The Africa Program of the Wilson Center is concerned that, with the expiration of the African Growth and Opportunity Act (AGOA) in 2015 and rapid developments on the African continent in terms of private capital inflows, Chinese presence, economic growth (second fastest growing region in the world), and unlimited economic possibilities for this emergent continent, the United States does not have a comprehensive and coordinated economic policy towards Africa. Certainly the recent Presidential Policy Determination, issued in June, was positive in this regard, but specifics are lacking. And the "American Jobs Through Greater Exports to Africa Act of 2012" which was designed to double U.S. exports to the region contains many elements which could be part of a coordinated approach. But, the focus of both the Executive and Legislative branches still seems to be sectorial and geographically limited, relying too much on bi-lateral or regional initiatives, like the more recent USAID focus on the East African Community.
In this regard, the Africa Program has partnered with Manchester Trade to formulate a concept paper on this issue that invites U.S. and African entities with a stake in deeper and more mature US-African economic relations to join them in developing proposals for a comprehensive and coordinated US/African economic relationship. The hope is to recapture the original dream of AGOA which was meant to be a transformative vehicle for Africa to allow U.S. companies ranging from SMEs, minority and diaspora enterprises to U.S. multinationals to work with the region in transforming the continent. The timing of this initiative is keyed to the upcoming 113th Congress and newly elected Administration team which must, in the next two years, renew, redesign or replace AGOA. The Wilson Center is a non-advocacy, bi-partisan research and policy institute which hopes to serve as a platform for a broad discussion of these issues with all stakeholders, including the U.S. and African public and private sectors.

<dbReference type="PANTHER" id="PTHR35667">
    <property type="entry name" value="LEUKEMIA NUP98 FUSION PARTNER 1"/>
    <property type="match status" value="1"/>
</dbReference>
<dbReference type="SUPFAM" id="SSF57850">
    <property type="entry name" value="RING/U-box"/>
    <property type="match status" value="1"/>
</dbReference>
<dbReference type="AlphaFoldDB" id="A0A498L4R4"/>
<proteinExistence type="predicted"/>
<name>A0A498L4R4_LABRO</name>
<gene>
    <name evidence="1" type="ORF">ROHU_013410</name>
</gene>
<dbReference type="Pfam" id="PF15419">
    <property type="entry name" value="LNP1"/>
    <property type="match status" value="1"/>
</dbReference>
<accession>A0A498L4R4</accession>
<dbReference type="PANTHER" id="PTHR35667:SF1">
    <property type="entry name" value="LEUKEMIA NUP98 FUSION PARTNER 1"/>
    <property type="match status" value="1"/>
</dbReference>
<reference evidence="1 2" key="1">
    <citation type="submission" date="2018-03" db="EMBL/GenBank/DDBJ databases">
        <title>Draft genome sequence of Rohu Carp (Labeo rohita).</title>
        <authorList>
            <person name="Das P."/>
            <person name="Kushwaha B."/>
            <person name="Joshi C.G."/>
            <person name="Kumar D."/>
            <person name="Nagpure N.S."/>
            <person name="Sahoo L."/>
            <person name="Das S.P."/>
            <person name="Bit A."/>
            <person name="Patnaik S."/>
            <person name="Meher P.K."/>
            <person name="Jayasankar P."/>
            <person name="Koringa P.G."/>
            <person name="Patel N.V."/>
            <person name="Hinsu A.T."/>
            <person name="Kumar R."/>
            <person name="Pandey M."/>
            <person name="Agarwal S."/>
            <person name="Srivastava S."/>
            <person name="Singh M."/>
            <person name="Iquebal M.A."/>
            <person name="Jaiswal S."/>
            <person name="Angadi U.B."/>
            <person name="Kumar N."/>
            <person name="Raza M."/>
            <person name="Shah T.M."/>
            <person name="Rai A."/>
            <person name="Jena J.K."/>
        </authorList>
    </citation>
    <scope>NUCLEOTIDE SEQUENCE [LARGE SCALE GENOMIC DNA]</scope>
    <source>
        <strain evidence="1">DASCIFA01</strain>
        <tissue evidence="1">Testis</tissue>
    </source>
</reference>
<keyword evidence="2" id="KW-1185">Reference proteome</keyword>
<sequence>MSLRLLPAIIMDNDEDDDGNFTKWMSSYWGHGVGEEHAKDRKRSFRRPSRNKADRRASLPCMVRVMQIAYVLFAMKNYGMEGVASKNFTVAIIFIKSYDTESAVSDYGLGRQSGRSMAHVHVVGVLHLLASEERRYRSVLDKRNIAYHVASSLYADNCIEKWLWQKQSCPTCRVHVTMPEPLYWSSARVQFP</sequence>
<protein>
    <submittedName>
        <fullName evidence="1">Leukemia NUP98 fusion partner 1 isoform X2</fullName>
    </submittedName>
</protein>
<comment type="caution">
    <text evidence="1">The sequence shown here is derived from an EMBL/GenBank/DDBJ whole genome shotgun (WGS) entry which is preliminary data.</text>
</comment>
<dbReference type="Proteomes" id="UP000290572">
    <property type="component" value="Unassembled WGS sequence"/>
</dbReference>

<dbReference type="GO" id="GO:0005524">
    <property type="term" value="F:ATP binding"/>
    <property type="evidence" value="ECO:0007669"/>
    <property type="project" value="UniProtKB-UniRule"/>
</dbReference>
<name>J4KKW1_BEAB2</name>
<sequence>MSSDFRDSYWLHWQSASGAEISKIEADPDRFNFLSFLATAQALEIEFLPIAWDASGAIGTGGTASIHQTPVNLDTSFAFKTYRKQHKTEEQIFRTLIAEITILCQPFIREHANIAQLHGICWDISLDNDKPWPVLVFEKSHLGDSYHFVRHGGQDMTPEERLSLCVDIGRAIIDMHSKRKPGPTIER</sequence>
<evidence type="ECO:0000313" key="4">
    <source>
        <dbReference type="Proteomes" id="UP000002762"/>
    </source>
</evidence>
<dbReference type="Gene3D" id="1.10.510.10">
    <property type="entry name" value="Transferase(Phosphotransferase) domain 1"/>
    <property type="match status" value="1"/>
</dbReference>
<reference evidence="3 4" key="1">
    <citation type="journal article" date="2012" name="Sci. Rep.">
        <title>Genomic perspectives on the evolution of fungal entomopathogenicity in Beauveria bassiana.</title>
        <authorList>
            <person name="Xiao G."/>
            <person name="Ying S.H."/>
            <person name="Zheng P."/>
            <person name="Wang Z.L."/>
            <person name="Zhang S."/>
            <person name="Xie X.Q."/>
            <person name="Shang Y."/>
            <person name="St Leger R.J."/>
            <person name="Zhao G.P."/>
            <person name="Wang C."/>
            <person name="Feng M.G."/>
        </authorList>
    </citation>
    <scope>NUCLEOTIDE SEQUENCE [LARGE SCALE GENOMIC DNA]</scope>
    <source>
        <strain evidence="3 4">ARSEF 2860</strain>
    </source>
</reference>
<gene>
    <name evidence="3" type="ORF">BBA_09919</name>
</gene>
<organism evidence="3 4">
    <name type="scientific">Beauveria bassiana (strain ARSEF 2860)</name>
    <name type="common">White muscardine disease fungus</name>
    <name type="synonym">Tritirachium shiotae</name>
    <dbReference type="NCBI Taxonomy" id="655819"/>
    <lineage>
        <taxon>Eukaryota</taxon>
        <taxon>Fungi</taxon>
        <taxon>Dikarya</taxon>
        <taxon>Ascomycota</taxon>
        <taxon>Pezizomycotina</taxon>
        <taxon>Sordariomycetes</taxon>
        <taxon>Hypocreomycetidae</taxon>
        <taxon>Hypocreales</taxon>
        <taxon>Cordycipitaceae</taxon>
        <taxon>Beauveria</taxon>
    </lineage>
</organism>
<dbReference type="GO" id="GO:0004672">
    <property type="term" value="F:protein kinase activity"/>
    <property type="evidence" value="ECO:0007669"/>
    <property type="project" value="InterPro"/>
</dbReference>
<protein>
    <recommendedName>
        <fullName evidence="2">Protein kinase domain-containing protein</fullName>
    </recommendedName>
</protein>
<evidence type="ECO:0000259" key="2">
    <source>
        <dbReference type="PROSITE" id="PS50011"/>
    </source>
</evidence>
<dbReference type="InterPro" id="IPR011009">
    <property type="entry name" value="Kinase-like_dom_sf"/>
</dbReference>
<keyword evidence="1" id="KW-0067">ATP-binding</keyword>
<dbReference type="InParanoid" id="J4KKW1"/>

In this paper, McDonald, Lande & Matanda argue that, premised on conditions here in the U.S., in Africa and elsewhere, the ‘perfect storm’could be brewing for an effective renewal or enhancement of AGOA before the program expires in 2015. With ingredients such as the Obama Administration’s ‘whole-of-government’ approach, Africa’s rapid ascent as a trade and investment destination and the risk of an inappropriate response to China and other third countries’ Africa engagement, the paper’s recommendations pivot towards ensuring that the U.S. and Africa form a more equitable commercial partnership. The attached paper is only a starting point for stakeholder consideration. The outcome of a successful effort will be to have proposals for consideration of the new Congress and Administration team which reflect a consensus of knowledgeable and engaged stakeholders. That could lead to a strong Administration comprehensive economic policy with a firm Congressional mandate to back it.